Stradivarius starts on the road to a possible fourth successive Ascot Gold Cup when he makes his seasonal debut in the Longines Sagaro Stakes at the Berkshire course.

John Gosden, who trains the horse with his son Thady, reports Stradivarius to be in good form but expects him to come on a lot for Wednesday’s comeback outing.

The seven-year-old has to recover from disappointing showings in his last two starts of 2020, although both were run on unsuitable ground.

Stradivarius had been his brilliant self before then, winning a third Gold Cup by 10 lengths and picking up a fourth Goodwood Cup in a row. He also warmed up for a crack at the Prix de l’Arc de Triomphe with a good second to Anthony Van Dyck in the Prix Foy at ParisLongchamp.

“He’s ready for a return. Obviously the last two races were both run in exceptionally heavy ground. He wasn’t in love with it. There was no pace in the Arc, then they sprinted,” said Gosden.

“He ran very well in the Prix Foy and did nothing wrong before that.

“He’s a seven-year-old full horse now, so to that extent age is becoming a bit of issue – maybe less so if he was a gelding, but he’s a full horse.

“But he seems happy in himself and is his usually vociferous self, so we’re looking forward to running him.

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“He likes Ascot, obviously, and I feel the trip is right to start him off at two miles. He’s a bigger, heavier horse this year so he may well need his first race.

“We’ll see how he runs. If he needs another race, there’s the Yorkshire Cup – but we’ll see.

“He’s bigger, he’s a seven-year-old and he’s weighing heavier – so to that extent he may need two races before the Gold Cup. We don’t know.”

Nayef Road won this race last year when it was run at Newcastle, but he then had to play second fiddle to Stradivarius at both Royal Ascot and Goodwood.

The Mark Johnston-trained entire is having his first race since finishing third in the Lonsdale Cup at York in August.

“If Stradivarius comes back in the same form as last year then he’ll be extremely difficult to beat,” said the Middleham handler.

“We’ve run some very good horses against Stradivarius and come second. That said, we’ve got a much stronger team this year and it’s going to be very interesting to see.

“I’d say to beat Subjectivist and Sir Ron Priestley (this season), Stradivarius is going to have to be absolutely at his best. So, if nothing else we’re going to see if that’s the case.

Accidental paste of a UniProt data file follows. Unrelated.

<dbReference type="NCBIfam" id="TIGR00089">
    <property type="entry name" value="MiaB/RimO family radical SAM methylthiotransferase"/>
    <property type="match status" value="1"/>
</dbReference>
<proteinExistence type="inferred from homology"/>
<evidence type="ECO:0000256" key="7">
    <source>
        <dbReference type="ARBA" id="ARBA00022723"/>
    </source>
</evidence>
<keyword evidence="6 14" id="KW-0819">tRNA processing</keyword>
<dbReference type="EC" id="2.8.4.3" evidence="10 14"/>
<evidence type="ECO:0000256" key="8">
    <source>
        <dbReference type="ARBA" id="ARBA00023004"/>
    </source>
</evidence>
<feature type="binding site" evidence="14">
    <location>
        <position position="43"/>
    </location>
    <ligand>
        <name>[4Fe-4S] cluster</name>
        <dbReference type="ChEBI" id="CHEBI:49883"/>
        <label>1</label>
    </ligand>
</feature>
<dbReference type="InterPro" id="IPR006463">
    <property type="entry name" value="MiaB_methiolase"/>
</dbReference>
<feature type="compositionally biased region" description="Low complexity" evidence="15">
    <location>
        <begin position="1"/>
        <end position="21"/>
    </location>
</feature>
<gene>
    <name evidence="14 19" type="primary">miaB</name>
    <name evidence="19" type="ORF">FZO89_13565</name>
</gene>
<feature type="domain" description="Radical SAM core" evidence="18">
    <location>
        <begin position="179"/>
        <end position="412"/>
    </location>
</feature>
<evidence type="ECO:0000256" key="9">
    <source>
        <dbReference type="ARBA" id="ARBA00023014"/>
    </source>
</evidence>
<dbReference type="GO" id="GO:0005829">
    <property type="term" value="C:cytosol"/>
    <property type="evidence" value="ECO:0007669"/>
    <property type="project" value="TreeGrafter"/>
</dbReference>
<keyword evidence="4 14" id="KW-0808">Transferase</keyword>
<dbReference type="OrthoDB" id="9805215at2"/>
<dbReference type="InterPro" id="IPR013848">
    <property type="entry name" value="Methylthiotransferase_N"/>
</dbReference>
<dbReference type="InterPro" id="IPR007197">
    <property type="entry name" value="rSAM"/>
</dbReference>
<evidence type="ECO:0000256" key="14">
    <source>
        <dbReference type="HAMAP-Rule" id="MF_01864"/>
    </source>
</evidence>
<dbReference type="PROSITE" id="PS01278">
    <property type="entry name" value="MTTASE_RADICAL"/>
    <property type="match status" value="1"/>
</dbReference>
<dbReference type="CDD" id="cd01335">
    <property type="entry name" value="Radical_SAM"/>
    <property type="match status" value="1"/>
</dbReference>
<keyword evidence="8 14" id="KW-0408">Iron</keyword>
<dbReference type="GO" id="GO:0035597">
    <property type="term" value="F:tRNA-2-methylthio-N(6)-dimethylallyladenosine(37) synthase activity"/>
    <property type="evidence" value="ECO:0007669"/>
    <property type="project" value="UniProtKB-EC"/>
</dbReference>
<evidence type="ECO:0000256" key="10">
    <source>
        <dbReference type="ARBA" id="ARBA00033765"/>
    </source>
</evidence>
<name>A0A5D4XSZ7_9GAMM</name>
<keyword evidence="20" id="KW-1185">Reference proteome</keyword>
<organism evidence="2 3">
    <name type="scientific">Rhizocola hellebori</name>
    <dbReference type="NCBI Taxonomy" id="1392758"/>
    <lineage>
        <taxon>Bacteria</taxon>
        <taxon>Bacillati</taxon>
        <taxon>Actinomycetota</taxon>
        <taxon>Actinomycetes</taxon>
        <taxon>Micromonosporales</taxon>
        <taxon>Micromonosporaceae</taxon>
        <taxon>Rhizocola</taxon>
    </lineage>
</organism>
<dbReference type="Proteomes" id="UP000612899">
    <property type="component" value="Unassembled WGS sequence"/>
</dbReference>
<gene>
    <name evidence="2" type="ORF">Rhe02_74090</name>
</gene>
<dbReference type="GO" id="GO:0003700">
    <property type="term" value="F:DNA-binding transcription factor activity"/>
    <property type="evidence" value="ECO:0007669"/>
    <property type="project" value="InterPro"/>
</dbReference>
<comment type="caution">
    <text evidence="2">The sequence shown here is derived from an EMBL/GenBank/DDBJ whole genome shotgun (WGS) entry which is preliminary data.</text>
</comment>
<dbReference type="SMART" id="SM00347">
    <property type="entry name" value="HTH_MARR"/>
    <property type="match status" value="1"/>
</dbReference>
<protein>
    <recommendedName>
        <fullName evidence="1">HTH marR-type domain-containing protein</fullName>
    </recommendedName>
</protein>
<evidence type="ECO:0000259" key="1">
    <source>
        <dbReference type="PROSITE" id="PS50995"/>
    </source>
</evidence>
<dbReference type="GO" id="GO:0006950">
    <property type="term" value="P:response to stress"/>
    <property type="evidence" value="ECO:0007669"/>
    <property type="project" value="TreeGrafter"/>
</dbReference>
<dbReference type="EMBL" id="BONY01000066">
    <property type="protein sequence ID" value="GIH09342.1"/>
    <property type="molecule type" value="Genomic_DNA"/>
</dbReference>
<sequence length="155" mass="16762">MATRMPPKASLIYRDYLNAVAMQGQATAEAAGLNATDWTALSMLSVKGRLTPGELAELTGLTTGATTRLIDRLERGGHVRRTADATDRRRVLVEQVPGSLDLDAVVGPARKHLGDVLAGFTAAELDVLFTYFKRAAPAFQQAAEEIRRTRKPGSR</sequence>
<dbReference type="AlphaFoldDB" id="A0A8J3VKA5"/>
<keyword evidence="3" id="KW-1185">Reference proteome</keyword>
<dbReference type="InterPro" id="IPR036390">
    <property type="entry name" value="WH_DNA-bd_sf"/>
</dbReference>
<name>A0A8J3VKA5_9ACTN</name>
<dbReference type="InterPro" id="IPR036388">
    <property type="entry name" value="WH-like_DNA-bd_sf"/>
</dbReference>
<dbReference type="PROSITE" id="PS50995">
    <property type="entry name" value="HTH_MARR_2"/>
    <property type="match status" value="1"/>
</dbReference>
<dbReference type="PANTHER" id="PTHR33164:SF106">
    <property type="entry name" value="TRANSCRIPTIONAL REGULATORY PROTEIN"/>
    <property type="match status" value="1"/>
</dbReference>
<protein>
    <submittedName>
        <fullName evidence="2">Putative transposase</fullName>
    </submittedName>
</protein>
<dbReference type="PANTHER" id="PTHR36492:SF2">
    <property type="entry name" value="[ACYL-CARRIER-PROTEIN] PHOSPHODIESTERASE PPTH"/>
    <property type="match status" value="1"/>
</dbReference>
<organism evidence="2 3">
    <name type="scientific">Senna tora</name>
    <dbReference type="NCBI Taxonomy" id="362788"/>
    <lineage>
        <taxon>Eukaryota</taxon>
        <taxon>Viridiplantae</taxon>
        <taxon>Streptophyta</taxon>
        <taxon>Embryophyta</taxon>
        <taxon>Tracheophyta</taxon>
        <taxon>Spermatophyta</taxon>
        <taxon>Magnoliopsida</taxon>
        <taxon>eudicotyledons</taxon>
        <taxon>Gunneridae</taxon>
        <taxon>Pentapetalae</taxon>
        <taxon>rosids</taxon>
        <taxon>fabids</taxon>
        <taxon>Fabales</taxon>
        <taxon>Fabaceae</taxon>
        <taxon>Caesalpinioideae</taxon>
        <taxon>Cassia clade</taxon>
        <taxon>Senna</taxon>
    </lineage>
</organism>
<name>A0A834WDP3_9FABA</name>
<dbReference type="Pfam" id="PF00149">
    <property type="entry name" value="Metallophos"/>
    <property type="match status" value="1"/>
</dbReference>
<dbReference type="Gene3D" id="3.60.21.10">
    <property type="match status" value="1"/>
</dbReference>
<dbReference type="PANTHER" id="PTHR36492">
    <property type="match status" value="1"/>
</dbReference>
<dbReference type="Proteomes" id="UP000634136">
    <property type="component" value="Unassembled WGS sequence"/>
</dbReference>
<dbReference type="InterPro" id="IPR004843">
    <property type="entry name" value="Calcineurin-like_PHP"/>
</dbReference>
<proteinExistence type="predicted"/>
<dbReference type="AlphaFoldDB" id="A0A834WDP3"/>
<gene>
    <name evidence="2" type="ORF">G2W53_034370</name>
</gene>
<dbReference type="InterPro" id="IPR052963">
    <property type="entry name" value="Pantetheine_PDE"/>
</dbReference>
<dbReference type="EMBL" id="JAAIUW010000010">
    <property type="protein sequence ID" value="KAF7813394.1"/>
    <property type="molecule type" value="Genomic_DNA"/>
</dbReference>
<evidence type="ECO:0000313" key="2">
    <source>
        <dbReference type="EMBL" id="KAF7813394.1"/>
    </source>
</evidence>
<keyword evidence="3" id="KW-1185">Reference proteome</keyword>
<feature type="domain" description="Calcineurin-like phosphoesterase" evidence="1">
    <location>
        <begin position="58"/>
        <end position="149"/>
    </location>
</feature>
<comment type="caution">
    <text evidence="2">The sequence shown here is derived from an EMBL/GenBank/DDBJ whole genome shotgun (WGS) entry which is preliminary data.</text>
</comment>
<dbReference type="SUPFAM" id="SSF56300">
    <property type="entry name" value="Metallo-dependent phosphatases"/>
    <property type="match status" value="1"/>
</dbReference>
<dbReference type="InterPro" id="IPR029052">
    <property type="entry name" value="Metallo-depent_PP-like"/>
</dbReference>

“Nayef Road is fine. He did have a setback at the end of last season but he seems to have got over it well, and he’s ready to run.”

As for Subjectivist, who was successful in the Dubai Gold Cup on World Cup night last month, he is likely to bypass the Yorkshire Cup and head for the Gold Cup at Royal Ascot following his convincing victory in the Dubai Gold Cup at Meydan last month.

“He’ll probably go straight for the Gold Cup,” said Johnston.

Of the rest of the field, Charlie Fellowes has given Prince Of Arran stalls practice because his seasoned stayer has been slowly away in his last two races.

The Newmarket trainer believes it has worked the oracle and will help the eight-year-old show the kind of form that has seen him placed in the last three runnings of the Melbourne Cup. He was also second in this race in 2017.

Trainer Charlie Fellowes has been giving Prince Of Arran some stalls practice
Trainer Charlie Fellowes has been giving Prince Of Arran some stalls practice (Simon Cooper/PA)

“He loves Ascot, loves the quick ground. He’s done a bit of stalls work since his last two races, where I wasn’t pleased with the way he jumped out, and that seems to have done the trick,” said Fellowes.

“It’s a tough race, but we’re rated 114, and around Ascot he’s got his perfect conditions. He can run a good race. He’ll have to be very good to beat Stradivarius, but I think we can be in the mix behind him.”

Roger Teal is wary of the task facing Ocean Wind, who was running in bumpers in 2020 but has progressed through the ranks and finished second to the Johnston-trained Sir Ron Priestley in a Listed race at Nottingham last time.

“It’s a big step up for him,” said the Lambourn trainer.

“This horse never stops giving. We’ll see what happens on Wednesday and we can set our stall out for the rest of the season after that.

Ocean Wind (right) takes a big step up in class when taking on Stradivarius
Ocean Wind (right) takes a big step up in class when taking on Stradivarius (Alan Crowhurst/PA)

“If he runs well in that company, we know which way we’re headed. If he’s not up to it, we know which other direction to go in. It will be interesting.

“It’s a quality field, but we like our horse and he’s done nothing wrong. He ran an absolute cracker last time. The extra two furlongs will suit him, and we’re happy with him.”

Desert Skyline, Island Brave and Stag Horn complete the seven-strong field.

Stradivarius returns to Ascot in Sagaro Stakes

Three-time Gold Cup winner Stradivarius returns to Ascot on Wednesday when he makes his seasonal reappearance in the Longines Sagaro Stakes.